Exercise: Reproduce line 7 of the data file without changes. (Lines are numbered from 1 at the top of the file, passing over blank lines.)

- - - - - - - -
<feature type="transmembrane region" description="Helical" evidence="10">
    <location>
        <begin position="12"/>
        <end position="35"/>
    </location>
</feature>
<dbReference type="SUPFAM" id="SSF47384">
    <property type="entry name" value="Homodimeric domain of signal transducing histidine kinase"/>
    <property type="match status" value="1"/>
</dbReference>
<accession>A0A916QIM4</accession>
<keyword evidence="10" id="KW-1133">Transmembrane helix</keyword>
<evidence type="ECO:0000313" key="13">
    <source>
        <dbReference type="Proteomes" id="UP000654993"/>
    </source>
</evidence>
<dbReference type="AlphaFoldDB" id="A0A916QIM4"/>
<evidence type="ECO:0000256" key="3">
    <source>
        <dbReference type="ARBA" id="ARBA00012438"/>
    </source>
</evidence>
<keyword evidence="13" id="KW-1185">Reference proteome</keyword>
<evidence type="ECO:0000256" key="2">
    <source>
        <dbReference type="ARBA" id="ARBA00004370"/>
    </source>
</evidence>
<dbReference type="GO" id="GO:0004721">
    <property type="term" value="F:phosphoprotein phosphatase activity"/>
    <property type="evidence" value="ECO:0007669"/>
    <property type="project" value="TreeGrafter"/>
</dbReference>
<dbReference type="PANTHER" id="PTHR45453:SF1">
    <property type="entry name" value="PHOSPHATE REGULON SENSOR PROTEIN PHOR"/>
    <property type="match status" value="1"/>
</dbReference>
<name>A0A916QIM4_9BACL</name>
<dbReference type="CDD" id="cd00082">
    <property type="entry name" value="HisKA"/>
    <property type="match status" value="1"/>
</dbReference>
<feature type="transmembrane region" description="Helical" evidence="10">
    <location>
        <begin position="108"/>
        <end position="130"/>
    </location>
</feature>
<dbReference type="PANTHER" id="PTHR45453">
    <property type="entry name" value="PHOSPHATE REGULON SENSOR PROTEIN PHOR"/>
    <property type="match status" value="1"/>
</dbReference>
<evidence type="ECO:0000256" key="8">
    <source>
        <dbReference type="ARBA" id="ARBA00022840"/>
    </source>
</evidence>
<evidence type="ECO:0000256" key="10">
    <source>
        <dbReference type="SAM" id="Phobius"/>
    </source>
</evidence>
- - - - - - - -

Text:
<dbReference type="SUPFAM" id="SSF47384">